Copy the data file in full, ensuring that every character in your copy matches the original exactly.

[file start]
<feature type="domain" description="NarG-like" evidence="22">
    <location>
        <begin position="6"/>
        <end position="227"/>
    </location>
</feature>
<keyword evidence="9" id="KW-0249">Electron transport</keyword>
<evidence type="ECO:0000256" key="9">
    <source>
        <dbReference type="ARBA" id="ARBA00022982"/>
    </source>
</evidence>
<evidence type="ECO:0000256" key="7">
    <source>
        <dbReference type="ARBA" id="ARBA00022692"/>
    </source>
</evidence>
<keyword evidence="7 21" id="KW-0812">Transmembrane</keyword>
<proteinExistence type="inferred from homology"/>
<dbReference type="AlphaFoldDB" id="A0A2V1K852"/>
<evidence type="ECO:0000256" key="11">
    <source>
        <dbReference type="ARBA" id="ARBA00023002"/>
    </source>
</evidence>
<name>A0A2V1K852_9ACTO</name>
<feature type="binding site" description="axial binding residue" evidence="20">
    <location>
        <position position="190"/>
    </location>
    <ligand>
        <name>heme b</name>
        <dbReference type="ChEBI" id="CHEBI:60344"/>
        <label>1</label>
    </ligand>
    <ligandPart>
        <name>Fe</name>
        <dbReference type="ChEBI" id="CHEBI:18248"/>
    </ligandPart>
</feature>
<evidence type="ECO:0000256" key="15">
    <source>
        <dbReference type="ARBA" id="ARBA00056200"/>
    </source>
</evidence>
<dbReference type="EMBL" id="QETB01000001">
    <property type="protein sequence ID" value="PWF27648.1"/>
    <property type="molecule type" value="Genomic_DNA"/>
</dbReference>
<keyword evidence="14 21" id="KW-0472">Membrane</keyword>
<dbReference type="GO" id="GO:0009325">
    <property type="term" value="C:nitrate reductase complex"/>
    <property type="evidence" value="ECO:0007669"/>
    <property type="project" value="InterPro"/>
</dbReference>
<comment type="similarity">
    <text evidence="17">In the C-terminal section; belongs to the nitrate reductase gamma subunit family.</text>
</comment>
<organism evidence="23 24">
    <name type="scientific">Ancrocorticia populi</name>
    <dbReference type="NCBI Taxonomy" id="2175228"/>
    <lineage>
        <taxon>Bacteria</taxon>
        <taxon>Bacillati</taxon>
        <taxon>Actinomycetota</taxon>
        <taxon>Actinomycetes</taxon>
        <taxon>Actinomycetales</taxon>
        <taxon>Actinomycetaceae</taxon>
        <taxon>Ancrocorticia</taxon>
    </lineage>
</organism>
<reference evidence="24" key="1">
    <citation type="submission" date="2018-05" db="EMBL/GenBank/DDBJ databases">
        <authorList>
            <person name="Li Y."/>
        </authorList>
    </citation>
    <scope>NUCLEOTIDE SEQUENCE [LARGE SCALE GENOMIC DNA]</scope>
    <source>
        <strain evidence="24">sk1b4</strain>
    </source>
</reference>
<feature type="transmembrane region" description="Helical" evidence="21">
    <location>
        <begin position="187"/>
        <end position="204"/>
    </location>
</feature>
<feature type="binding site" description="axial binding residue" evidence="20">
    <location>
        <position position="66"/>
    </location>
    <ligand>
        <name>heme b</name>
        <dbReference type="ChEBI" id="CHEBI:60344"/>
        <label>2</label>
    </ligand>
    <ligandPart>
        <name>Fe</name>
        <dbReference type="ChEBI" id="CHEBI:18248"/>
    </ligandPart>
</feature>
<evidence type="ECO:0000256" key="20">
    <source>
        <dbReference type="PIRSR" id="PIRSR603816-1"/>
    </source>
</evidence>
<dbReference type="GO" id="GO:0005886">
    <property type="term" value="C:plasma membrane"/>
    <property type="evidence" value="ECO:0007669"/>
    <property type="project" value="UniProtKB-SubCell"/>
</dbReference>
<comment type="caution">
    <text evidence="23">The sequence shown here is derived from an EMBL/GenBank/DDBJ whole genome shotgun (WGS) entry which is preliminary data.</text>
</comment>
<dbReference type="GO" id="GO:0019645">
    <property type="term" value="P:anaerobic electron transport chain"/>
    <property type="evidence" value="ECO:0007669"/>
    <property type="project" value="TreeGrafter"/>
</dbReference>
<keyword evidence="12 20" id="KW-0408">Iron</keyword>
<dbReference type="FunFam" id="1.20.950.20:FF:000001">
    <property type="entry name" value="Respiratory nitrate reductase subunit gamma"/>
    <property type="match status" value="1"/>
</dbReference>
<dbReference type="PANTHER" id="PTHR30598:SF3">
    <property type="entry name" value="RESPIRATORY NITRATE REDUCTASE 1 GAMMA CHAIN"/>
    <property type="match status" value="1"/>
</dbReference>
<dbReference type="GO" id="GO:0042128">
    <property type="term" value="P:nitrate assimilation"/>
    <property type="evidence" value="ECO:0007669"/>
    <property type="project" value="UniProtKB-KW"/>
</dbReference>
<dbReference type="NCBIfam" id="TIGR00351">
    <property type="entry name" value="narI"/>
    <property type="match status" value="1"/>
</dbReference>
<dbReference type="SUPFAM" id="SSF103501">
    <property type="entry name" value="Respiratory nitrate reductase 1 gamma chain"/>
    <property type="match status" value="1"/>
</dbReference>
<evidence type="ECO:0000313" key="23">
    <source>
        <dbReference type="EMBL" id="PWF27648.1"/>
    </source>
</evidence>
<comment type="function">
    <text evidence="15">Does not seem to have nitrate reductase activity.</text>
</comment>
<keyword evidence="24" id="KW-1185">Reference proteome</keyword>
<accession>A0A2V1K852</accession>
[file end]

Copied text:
<feature type="domain" description="NarG-like" evidence="22">
    <location>
        <begin position="6"/>
        <end position="227"/>
    </location>
</feature>
<keyword evidence="9" id="KW-0249">Electron transport</keyword>
<evidence type="ECO:0000256" key="9">
    <source>
        <dbReference type="ARBA" id="ARBA00022982"/>
    </source>
</evidence>
<evidence type="ECO:0000256" key="7">
    <source>
        <dbReference type="ARBA" id="ARBA00022692"/>
    </source>
</evidence>
<keyword evidence="7 21" id="KW-0812">Transmembrane</keyword>
<proteinExistence type="inferred from homology"/>
<dbReference type="AlphaFoldDB" id="A0A2V1K852"/>
<evidence type="ECO:0000256" key="11">
    <source>
        <dbReference type="ARBA" id="ARBA00023002"/>
    </source>
</evidence>
<name>A0A2V1K852_9ACTO</name>
<feature type="binding site" description="axial binding residue" evidence="20">
    <location>
        <position position="190"/>
    </location>
    <ligand>
        <name>heme b</name>
        <dbReference type="ChEBI" id="CHEBI:60344"/>
        <label>1</label>
    </ligand>
    <ligandPart>
        <name>Fe</name>
        <dbReference type="ChEBI" id="CHEBI:18248"/>
    </ligandPart>
</feature>
<evidence type="ECO:0000256" key="15">
    <source>
        <dbReference type="ARBA" id="ARBA00056200"/>
    </source>
</evidence>
<dbReference type="EMBL" id="QETB01000001">
    <property type="protein sequence ID" value="PWF27648.1"/>
    <property type="molecule type" value="Genomic_DNA"/>
</dbReference>
<keyword evidence="14 21" id="KW-0472">Membrane</keyword>
<dbReference type="GO" id="GO:0009325">
    <property type="term" value="C:nitrate reductase complex"/>
    <property type="evidence" value="ECO:0007669"/>
    <property type="project" value="InterPro"/>
</dbReference>
<comment type="similarity">
    <text evidence="17">In the C-terminal section; belongs to the nitrate reductase gamma subunit family.</text>
</comment>
<organism evidence="23 24">
    <name type="scientific">Ancrocorticia populi</name>
    <dbReference type="NCBI Taxonomy" id="2175228"/>
    <lineage>
        <taxon>Bacteria</taxon>
        <taxon>Bacillati</taxon>
        <taxon>Actinomycetota</taxon>
        <taxon>Actinomycetes</taxon>
        <taxon>Actinomycetales</taxon>
        <taxon>Actinomycetaceae</taxon>
        <taxon>Ancrocorticia</taxon>
    </lineage>
</organism>
<reference evidence="24" key="1">
    <citation type="submission" date="2018-05" db="EMBL/GenBank/DDBJ databases">
        <authorList>
            <person name="Li Y."/>
        </authorList>
    </citation>
    <scope>NUCLEOTIDE SEQUENCE [LARGE SCALE GENOMIC DNA]</scope>
    <source>
        <strain evidence="24">sk1b4</strain>
    </source>
</reference>
<feature type="transmembrane region" description="Helical" evidence="21">
    <location>
        <begin position="187"/>
        <end position="204"/>
    </location>
</feature>
<feature type="binding site" description="axial binding residue" evidence="20">
    <location>
        <position position="66"/>
    </location>
    <ligand>
        <name>heme b</name>
        <dbReference type="ChEBI" id="CHEBI:60344"/>
        <label>2</label>
    </ligand>
    <ligandPart>
        <name>Fe</name>
        <dbReference type="ChEBI" id="CHEBI:18248"/>
    </ligandPart>
</feature>
<evidence type="ECO:0000256" key="20">
    <source>
        <dbReference type="PIRSR" id="PIRSR603816-1"/>
    </source>
</evidence>
<dbReference type="GO" id="GO:0005886">
    <property type="term" value="C:plasma membrane"/>
    <property type="evidence" value="ECO:0007669"/>
    <property type="project" value="UniProtKB-SubCell"/>
</dbReference>
<comment type="caution">
    <text evidence="23">The sequence shown here is derived from an EMBL/GenBank/DDBJ whole genome shotgun (WGS) entry which is preliminary data.</text>
</comment>
<dbReference type="GO" id="GO:0019645">
    <property type="term" value="P:anaerobic electron transport chain"/>
    <property type="evidence" value="ECO:0007669"/>
    <property type="project" value="TreeGrafter"/>
</dbReference>
<keyword evidence="12 20" id="KW-0408">Iron</keyword>
<dbReference type="FunFam" id="1.20.950.20:FF:000001">
    <property type="entry name" value="Respiratory nitrate reductase subunit gamma"/>
    <property type="match status" value="1"/>
</dbReference>
<dbReference type="PANTHER" id="PTHR30598:SF3">
    <property type="entry name" value="RESPIRATORY NITRATE REDUCTASE 1 GAMMA CHAIN"/>
    <property type="match status" value="1"/>
</dbReference>
<dbReference type="GO" id="GO:0042128">
    <property type="term" value="P:nitrate assimilation"/>
    <property type="evidence" value="ECO:0007669"/>
    <property type="project" value="UniProtKB-KW"/>
</dbReference>
<dbReference type="NCBIfam" id="TIGR00351">
    <property type="entry name" value="narI"/>
    <property type="match status" value="1"/>
</dbReference>
<dbReference type="SUPFAM" id="SSF103501">
    <property type="entry name" value="Respiratory nitrate reductase 1 gamma chain"/>
    <property type="match status" value="1"/>
</dbReference>
<evidence type="ECO:0000313" key="23">
    <source>
        <dbReference type="EMBL" id="PWF27648.1"/>
    </source>
</evidence>
<comment type="function">
    <text evidence="15">Does not seem to have nitrate reductase activity.</text>
</comment>
<keyword evidence="24" id="KW-1185">Reference proteome</keyword>
<accession>A0A2V1K852</accession>